In a rare rebuke by a city electorate fond of its incumbent pols, voters on Tuesday replaced at-large city councillor Felix Arroyo of Jamaica Plain with West Roxbury's John Connolly, an attorney and former teacher who finished fourth overall. Incumbents Michael Flaherty, Steve Murphy and Sam Yoon - in that order - took the top three spots in citywide balloting. Yoon, who lives near Field's Corner, won the majority of Dorchester's precincts and made strong inroads citywide, replacing Arroyo as the leading minority vote-getter in Boston.
Voters awoke to a drizzly rain Tuesday morning, and judging by the turnout at the polls, many rolled over and went back to sleep. It was the lowest voting turnout in decades with just under 14 percent of registered voters dropping a ballot.
Nevertheless, for those paying attention, it was an exciting race in the final hours. Things got ugly. Tensions brewing between John Connolly and incumbent Stephen Murphy erupted into a flurry of negative mailings. Connolly started the mini-melee with two anonymous pieces accusing Murphy of repeatedly job-hunting while in the Council office.
Murphy then retaliated, calling Connolly a coward for not signing his accusations. The mainstream media finally woke up to both campaigns, and slammed Connolly for his mistake.
"Our back was right up against the wall," said the candidate's father, Michael Connolly, a former Secretary of State. "After a long flawless campaign, he made a mistake. But it was a very human mistake, and he admitted to it. This fight between Murphy and Connolly had been coming for months."
But in the endgame, it was Arroyo who lacked the votes to win the final at-large seat on the council. Connolly edged Arroyo out by, unofficially, almost 3,500 votes.
Progressive candidates traditionally lose out when turnout is low, and some are citing apathy among minority voters and a step back for the "New Boston." But incumbent and Team Unity member Sam Yoon ran strong across the city, narrowly missing the number two spot won by Murphy by under 500 votes. There may be more to it.
Compared to earlier years, there were fewer viable candidates on the ballot, organizing had a stronger focus in neighborhoods like West Roxbury, Dorchester and Hyde Park, and Boston's pols had fewer endorsement choices to make, as did donors.
"Last time around our allegiance was split," said Peter Sasso, a Connolly supporter from Melville Park. "There's only so much energy we can give each person."
In 2005, Sasso worked on Matt O'Malley's campaign. This year O'Malley threw his support and his volunteers to Connolly early. His father George O'Malley reportedly shook hands outside Florian Hall all day, and Connolly won that double precinct, even besting the city's ticket-topper, Michael Flaherty.
Connolly's strongest showing was his native Ward 20 in West Roxbury, where he pulled nearly a third of the vote with a relatively high turnout.
"Two years ago it was different," said West Roxbury's district Councillor John Tobin. "O' Malley and Patricia White were good friends of mine. This time it's clear, because John was the only one from the neighborhood that was running."
Arroyo's campaign, never strong on the fundraising front, depended heavily on Team Unity members and Yoon's campaign for a boost, according to Arroyo's campaign manager Rob Laurent. Yoon and Arroyo's numbers reflected each other in some predominantly African-American, Latino, and Asian precincts, but Arroyo didn't keep up in Wards 14 and 15 in Dorchester, Yoon's base, and other areas. The election's small field of candidates may have hurt Arroyo as well.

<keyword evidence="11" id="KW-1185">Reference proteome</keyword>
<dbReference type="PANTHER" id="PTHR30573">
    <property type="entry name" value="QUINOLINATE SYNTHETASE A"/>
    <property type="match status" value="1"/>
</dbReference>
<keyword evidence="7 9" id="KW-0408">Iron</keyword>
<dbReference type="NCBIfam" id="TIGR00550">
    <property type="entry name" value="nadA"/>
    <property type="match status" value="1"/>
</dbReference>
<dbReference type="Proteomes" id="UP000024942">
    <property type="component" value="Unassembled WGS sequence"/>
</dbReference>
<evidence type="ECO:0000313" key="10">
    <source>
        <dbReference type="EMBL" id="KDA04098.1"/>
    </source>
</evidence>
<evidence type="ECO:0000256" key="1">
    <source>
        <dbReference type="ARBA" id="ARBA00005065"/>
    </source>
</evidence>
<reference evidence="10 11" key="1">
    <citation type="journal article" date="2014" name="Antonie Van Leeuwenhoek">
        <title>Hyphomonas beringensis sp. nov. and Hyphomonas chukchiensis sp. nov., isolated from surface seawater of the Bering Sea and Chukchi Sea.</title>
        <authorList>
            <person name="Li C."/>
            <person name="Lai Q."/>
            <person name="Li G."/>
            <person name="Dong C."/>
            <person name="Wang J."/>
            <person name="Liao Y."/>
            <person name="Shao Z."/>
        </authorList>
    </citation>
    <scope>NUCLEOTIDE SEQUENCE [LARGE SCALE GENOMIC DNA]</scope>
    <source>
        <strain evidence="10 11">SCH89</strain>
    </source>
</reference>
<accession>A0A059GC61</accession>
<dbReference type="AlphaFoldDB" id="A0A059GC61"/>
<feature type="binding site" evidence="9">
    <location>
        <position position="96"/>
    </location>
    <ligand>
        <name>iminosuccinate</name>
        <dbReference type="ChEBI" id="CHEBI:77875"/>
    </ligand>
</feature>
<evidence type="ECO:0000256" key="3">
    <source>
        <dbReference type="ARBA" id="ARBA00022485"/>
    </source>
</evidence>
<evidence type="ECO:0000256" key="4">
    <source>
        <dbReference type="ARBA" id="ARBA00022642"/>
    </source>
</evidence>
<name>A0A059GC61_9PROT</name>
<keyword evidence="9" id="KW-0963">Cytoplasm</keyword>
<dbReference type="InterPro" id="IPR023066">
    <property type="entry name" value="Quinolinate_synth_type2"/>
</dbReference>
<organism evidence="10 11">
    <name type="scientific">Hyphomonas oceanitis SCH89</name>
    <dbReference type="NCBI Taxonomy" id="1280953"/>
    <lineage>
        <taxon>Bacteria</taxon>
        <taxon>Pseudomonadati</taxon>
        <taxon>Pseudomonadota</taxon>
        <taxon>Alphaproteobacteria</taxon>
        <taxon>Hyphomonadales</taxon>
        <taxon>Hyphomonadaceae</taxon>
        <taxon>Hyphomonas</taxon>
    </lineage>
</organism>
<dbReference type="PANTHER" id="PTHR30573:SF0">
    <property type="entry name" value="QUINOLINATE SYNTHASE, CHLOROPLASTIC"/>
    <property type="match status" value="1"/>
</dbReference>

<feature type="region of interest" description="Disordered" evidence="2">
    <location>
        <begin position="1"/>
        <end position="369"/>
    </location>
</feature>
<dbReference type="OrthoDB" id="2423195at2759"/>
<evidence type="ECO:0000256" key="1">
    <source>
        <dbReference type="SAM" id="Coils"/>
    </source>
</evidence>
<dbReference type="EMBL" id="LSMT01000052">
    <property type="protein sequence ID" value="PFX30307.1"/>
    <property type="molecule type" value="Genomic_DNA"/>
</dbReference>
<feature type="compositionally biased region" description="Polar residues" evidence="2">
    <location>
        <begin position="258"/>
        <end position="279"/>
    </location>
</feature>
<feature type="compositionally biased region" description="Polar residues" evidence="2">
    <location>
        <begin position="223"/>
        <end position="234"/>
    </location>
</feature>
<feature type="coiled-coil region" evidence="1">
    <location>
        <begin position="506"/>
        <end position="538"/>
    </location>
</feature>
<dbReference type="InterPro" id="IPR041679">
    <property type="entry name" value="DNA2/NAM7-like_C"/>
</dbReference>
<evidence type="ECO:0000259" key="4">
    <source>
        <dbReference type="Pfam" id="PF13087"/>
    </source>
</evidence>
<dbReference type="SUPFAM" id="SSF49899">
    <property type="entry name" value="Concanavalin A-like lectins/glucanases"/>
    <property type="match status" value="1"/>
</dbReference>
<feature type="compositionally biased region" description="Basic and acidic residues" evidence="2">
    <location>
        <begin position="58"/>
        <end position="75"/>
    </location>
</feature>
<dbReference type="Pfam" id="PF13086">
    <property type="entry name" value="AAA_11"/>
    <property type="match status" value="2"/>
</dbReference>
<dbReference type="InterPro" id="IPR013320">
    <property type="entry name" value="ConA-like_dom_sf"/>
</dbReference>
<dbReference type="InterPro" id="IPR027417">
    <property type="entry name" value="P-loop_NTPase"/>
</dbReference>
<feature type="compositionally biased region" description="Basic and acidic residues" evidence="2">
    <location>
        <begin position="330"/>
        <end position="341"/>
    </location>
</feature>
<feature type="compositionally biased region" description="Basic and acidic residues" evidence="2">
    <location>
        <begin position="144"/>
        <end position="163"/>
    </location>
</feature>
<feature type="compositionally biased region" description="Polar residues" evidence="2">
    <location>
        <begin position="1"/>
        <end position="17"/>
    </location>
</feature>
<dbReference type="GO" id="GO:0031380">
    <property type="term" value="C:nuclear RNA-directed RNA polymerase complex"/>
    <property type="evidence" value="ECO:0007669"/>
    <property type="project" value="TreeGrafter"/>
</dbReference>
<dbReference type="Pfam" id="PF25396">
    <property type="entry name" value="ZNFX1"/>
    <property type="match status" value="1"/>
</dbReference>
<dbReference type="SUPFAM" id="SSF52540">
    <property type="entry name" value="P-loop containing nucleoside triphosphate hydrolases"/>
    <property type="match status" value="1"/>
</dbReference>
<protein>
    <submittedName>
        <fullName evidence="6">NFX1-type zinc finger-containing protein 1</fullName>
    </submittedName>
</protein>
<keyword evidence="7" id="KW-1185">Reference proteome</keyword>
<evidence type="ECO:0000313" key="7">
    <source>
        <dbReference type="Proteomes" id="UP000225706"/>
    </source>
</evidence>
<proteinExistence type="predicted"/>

"We saw a huge surge of supporters in the last few days, but that's something we'd have seen much earlier if there had been a preliminary," said Laurent.
The state cancelled the preliminary election this year, at the recommendation of the City Council, because only nine candidates were on the ballot. The September preliminary would have narrowed the field to eight.
Arroyo was smiling, but perhaps a little wistful, at a Team Unity party at Slade's Bar and Grill in Lower Roxbury Tuesday.
"I'm feeling good," he said. "I'm feeling like mission accomplished. I did what felt like I should do for the people of Boston. People have a say and they determined that it is time for new people and I'm fine with that. I took risks that a lot of people would not have taken, but I would not have done it any other way."
Arroyo didn't speculate on his next move, but said he will continue to work on bringing progressive voices to Boston's government.
State Rep. Gloria Fox was less reticent about Arroyo's fall.
"Black, Latino and Asian voters have to remain together," said Fox heading towards her van after the Slade's event. "It still boils down to the communities of color against the non-community of color. I don't consider this a New Boston vote, this was a back to the same vote. Anyways, Connolly got some help."
At least some of Connolly's help came from communities of color. Suffolk County Sheriff Andrea Cabral and state Sen. Dianne Wilkerson endorsed Connolly.
"My support grew in communities of color, but particularly in African-American communities where I think the fact that I am a lifelong resident of Boston and a teacher resonated," said Connolly. DISTRICT INCUMBENTS CRUISE TO RE-ELECTION In three races for district City Council seats, Dorchester's incumbents held strong. Carlos Henriquez won 18 percent of the vote in District 7, leaving incumbent Chuck Turner supreme with 81 percent. In District 3, Council President Maureen Feeney won handily over Michael Coté with 82 percent of the electorate. And in District 4, Councillor Charles Yancey took 89 percent, leaving a mere 10 percent to J.R. Rucker.
"We never take any race for granted," said Yancey at a Team Unity celebration at Slade's Bar and Grill in Roxbury. "We were working hard as if we were up against someone with $2 million in the bank."